On Thursday, the hot meal was spaghetti and meatballs.
Beginning shortly after 10 a.m., vegetables are chopped, sandwiches are assembled, and everything is packaged in either paper bags or Styrofoam containers before being packed into coolers and loaded into drivers’ vehicles, ready for the day’s deliveries.
According to Ms. White, so long as there is a need, there isn’t a lot of red tape to go through to start receiving meals from the program. If recipients have special dietary needs, their names are marked in red ink and their meals are prepared accordingly with oversight from staff dieticians at Samaritan Keep.
“I just think it’s nutritionally and socially beneficial,” Ms. White said of the program. “I just think it’s the cat’s [meow].”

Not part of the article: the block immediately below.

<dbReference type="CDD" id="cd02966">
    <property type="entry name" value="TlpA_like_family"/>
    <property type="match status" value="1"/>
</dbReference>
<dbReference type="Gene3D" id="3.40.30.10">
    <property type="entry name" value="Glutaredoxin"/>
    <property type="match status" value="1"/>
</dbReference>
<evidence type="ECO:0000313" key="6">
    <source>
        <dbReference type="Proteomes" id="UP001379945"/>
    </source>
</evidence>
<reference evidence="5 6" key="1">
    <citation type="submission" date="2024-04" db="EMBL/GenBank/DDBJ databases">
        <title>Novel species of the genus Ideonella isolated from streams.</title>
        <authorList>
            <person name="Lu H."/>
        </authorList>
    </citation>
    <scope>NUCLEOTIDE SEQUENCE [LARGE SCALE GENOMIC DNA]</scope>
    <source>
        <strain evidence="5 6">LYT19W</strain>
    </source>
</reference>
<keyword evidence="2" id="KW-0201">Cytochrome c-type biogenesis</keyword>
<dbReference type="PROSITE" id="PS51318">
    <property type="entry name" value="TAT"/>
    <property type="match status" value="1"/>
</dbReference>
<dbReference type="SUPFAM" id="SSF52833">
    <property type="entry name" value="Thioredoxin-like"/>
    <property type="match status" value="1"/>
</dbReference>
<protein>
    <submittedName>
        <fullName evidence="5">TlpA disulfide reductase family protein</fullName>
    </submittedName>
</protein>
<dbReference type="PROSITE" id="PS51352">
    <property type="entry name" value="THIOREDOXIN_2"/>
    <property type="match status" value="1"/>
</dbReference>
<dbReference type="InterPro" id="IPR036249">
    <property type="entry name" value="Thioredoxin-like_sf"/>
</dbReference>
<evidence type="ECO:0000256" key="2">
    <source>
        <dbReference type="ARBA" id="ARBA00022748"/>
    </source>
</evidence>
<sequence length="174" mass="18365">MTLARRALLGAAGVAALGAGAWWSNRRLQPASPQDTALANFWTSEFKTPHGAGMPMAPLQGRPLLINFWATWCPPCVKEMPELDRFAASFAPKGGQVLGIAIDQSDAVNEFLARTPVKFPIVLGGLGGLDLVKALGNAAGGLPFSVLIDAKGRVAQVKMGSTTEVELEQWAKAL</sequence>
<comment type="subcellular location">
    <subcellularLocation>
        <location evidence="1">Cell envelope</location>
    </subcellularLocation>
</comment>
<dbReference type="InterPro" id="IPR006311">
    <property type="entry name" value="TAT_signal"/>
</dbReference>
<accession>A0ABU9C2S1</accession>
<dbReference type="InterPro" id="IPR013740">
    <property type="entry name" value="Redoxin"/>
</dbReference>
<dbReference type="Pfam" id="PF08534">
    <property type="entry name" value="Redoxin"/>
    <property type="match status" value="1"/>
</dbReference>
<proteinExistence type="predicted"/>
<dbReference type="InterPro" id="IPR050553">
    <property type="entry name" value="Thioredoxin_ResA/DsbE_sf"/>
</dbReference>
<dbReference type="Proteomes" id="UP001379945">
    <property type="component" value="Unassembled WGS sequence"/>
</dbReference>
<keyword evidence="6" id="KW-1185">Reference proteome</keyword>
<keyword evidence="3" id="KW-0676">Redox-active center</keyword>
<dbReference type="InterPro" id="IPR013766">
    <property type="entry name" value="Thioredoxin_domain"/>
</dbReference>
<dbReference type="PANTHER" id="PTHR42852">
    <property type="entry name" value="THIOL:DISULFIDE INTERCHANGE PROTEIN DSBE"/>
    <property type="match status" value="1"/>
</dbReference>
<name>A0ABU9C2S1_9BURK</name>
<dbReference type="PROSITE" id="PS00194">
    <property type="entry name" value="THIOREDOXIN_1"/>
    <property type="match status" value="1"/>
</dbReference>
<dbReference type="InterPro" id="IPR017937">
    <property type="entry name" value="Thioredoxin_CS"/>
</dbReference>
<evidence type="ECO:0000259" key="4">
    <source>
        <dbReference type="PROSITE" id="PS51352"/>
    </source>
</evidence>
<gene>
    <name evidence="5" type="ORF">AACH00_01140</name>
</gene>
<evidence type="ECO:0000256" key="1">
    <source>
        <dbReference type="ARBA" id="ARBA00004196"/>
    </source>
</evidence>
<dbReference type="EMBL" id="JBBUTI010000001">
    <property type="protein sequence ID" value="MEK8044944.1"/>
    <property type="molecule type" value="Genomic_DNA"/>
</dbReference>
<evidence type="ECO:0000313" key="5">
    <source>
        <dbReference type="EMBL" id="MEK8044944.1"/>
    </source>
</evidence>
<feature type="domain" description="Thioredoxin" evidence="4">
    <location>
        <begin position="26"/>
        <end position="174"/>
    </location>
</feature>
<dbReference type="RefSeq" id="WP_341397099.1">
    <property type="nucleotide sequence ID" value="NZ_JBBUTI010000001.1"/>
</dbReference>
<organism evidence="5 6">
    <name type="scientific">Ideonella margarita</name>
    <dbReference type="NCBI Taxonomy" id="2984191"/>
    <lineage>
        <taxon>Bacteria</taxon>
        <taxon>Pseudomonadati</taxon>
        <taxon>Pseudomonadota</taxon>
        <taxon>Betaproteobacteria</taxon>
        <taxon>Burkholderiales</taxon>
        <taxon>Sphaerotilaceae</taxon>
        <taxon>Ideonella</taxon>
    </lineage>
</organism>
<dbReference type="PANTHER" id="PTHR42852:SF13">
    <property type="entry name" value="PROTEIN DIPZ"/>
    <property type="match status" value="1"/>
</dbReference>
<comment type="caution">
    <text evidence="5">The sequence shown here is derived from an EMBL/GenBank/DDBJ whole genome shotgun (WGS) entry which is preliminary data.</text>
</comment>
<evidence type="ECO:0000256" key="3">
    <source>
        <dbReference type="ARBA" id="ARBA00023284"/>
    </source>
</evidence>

The key to the success of the program, in Ms. White’s opinion, is the volunteers, who come religiously each week to volunteer their time, services and vehicles, and who aren’t paid a cent in return.
“I could get all the funding in the world and I could get all the food in the world, but unless you can get that food into the people’s homes, this program cannot work,” she said. “There’s just no way we could carry out what we do without the volunteers, they’re invaluable.”
On Thursday morning, two such volunteers, Christopher O’Leary, who prefers to go by Chris, and driver Michele Victoria, set out in Mrs. Victoria’s Honda Odyssey on Delivery Route Four, which starts on Jefferson Street and ends with a delivery on Franklin Street.
Mr. O’Leary, born and raised in Watertown, has been volunteering with the program since 1996.
“I wanted to help out my community and that’s why I volunteer,” he said. “To give people food who need it and to make new friends.”